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Rising demand and falling donations causing shortages at Bristol food banks

The cost of living crisis means more people need food banks – but fewer are donating. The Cable spoke to organisations across the city trying to help the growing number of households who can’t afford to eat.

Photos: David Griffiths


“I think for us, the food has started going down since probably the beginning of the year,” says Janice Suffolk, the manager of Juice Community Project in Cadbury Heath. “Food’s going down, but demand is going up.” 

Juice is a charity providing food bank services alongside mental health support to local residents. Its office is situated on the corner of the ‘Banjo Island’ estate on the eastern edge of Bristol, known for its two-up-two-down council houses and close-knit local community.

Suffolk tells the Cable that in a recent week the charity provided seven emergency food parcels in a single day. Ordinarily they hand out only around eight a week of the parcels, which include three days’ worth of nutritionally balanced food.

“It’s not just families on benefits who are needing help,” Suffolk says. “It’s families that are just above the typical poverty line, ones that don’t have access to things like free school meals, they are struggling as well.” 

Suffolk notes that food prices are particularly affecting mothers and their children in the run-up to the summer holidays. “We have a lot of stressed families – mums who have been in are very teary, worrying about the upcoming school holiday.” Over the summer, Juice runs a Fit and Fed program where both parents and their children can pop in for activities and lunch. 

Janice Suffolk (R) and her colleague Cheryl at Juice Community Project in Cadbury Heath (credit: David Griffiths)

But Juice is just one of many food banks and similar charities across Bristol being forced to deal with mounting pressure as the cost of living crisis bites. And declining donations are making it even harder for some of these vital services to cope.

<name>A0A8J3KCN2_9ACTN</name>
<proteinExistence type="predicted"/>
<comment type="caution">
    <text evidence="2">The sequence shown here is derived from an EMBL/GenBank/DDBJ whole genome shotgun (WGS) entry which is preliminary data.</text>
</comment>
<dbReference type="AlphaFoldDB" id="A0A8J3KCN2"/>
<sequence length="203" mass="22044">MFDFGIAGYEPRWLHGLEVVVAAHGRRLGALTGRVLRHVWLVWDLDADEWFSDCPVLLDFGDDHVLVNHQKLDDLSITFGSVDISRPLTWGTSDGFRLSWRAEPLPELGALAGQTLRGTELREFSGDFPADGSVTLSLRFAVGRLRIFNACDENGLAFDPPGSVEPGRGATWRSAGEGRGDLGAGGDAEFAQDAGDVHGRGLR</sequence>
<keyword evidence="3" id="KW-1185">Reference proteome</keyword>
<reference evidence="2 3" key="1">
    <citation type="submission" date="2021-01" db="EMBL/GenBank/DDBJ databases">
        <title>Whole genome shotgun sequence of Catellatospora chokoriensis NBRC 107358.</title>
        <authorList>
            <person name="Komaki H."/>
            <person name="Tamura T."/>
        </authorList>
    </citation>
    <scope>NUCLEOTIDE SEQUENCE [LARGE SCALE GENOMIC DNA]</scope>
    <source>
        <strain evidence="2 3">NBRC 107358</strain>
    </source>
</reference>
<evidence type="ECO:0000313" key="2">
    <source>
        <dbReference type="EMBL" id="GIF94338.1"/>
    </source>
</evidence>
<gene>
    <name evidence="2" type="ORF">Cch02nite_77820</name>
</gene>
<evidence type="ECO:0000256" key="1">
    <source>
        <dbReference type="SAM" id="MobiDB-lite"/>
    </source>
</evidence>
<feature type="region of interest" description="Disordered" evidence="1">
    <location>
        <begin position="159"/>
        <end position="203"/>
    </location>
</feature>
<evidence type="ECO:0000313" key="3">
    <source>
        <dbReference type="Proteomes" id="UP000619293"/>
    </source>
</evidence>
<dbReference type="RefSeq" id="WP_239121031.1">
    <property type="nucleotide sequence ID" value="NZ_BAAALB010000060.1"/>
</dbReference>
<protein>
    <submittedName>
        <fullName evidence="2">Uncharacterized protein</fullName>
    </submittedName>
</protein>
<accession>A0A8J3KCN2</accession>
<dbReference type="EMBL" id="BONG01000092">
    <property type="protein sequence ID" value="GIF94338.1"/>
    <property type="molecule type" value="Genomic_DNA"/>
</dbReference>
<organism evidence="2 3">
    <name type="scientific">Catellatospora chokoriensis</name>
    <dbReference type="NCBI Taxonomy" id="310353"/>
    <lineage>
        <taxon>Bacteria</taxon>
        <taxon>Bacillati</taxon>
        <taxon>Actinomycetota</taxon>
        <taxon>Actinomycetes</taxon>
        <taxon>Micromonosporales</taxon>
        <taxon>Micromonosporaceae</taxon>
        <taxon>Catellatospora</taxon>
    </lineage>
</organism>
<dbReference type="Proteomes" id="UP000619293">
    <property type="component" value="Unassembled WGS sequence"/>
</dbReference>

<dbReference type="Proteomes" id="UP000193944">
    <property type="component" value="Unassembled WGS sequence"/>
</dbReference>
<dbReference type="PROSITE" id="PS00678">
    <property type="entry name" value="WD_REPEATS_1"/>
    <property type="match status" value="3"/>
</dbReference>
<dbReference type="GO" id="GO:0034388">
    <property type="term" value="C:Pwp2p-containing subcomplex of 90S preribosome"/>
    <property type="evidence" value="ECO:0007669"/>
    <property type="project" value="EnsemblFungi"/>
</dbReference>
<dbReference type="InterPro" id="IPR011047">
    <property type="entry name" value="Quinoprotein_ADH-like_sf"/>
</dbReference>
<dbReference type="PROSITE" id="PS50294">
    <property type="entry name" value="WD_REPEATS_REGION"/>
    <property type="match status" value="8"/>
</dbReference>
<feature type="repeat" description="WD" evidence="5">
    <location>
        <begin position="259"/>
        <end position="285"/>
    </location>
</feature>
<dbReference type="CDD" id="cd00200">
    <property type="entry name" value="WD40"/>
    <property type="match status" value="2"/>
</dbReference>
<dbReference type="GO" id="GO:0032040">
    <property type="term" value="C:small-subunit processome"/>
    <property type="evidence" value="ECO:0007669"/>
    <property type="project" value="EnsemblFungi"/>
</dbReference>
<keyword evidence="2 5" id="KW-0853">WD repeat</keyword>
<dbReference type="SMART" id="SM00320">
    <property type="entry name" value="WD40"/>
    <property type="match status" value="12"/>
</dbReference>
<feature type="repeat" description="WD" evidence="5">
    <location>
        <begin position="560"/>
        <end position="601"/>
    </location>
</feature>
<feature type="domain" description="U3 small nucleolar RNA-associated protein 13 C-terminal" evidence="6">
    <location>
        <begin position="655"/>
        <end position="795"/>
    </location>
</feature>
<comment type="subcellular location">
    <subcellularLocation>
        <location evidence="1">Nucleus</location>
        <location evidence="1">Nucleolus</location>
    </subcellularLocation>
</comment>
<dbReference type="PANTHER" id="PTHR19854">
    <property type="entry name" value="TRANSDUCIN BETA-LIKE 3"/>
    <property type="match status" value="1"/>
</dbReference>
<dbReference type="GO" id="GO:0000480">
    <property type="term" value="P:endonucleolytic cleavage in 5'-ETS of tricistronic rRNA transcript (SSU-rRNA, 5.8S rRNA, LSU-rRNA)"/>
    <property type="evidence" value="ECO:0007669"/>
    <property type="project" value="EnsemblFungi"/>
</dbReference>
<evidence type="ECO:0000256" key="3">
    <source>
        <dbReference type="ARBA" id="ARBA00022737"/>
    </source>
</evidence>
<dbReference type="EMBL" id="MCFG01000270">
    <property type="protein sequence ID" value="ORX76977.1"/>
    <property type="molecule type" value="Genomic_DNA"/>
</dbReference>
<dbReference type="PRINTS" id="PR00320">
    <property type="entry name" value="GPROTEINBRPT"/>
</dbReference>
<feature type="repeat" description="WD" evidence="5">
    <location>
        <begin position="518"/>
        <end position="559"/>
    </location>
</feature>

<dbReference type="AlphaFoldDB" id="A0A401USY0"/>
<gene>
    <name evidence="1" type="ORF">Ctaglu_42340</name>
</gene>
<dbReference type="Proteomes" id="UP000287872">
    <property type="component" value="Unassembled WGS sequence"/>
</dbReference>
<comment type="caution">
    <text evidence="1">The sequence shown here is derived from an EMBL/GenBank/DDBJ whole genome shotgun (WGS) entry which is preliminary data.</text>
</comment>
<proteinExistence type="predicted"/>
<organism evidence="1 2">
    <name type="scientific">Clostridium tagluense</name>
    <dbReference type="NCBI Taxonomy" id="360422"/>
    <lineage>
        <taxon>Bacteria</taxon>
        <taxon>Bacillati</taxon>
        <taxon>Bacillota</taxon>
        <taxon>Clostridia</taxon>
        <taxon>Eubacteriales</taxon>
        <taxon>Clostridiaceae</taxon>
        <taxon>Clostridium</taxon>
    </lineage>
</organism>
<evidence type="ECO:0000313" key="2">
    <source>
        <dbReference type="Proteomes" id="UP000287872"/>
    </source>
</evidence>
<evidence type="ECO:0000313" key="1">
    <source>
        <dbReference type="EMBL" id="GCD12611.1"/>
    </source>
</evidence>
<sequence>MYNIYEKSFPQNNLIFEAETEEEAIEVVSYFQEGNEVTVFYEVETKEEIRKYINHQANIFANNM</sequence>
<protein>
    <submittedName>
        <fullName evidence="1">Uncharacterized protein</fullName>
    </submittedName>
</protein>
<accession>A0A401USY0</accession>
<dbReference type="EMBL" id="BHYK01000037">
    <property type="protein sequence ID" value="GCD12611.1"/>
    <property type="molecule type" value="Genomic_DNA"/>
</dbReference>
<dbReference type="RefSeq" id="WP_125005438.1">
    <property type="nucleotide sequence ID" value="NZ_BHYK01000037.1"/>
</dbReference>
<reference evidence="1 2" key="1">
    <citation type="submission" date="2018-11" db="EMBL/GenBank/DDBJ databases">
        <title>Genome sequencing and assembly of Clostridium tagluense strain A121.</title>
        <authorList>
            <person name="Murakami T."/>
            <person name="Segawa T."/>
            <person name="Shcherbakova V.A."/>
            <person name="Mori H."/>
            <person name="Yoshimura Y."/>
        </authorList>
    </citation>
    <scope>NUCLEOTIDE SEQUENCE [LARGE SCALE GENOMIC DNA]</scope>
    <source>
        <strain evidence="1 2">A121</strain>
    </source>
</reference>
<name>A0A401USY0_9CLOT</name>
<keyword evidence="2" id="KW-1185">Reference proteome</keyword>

Statistics provided by The Trussell Trust, a nonprofit whose aim is to reduce the need for food banks in the UK, showed between April 2022 and March 2023 the number of people who used food banks for the first time was a staggering 760,000. 

The stats also showed that almost 3 million emergency food parcels were distributed by food banks across the Trussell Trust network in the past 12 months. This is said to be the most ever to be distributed in a single year.

Scaling back after the pandemic

It’s a grey day in Bristol when the Cable visits the Matthew Tree in Filwood, a charity that provides food and crisis support to local residents and the wider Bristol community. Despite the drabness of the weather, Mark Goodway, founder of the Matthew Tree Project, offers us a warm welcome. 

It’s instantly apparent that Goodway has immense enthusiasm for the charity’s work, but his smile disguises the difficulties that they’ve faced as an organisation in the last two years.

The Cable visited the Matthew Tree in autumn 2021 at a time when the charity, which acts as a food bank as well as providing crisis support, was forced to expand its services at a considerable financial cost. “It was a huge issue,” recalls Goodway. 

Two volunteers at the Matthew Tree Project in 2021 (credit: Aphra Evans)

“In February 2020, we were supporting about 320 people. In a matter of six to eight weeks, that went up to over 600, and our funding had disappeared overnight.”

The Matthew Tree had previously relied on donations from supermarkets and the public to replenish its food sources. But Covid restrictions meant people weren’t shopping in stores and rising costs post-Brexit also meant people were no longer buying extra with their weekly shop to donate. 

The charity saw its donations dwindle drastically during the first lockdown, forcing it to restructure its way of working. “In a matter of two weeks, we completely transformed into home delivery of the food and crisis telephone support,” says Goodway. “We couldn’t have our team come into the office, so we had to get computers they could use remotely. It literally more than doubled our operational costs.” 

The rising demand and costs during the pandemic forced the Matthew Tree to dip into its reserves. “We were in this horrible situation where we were this huge operation,” Goodway says. “And then it became quite clear to us that we were not going to be able to continue that operation. It just cost too much.”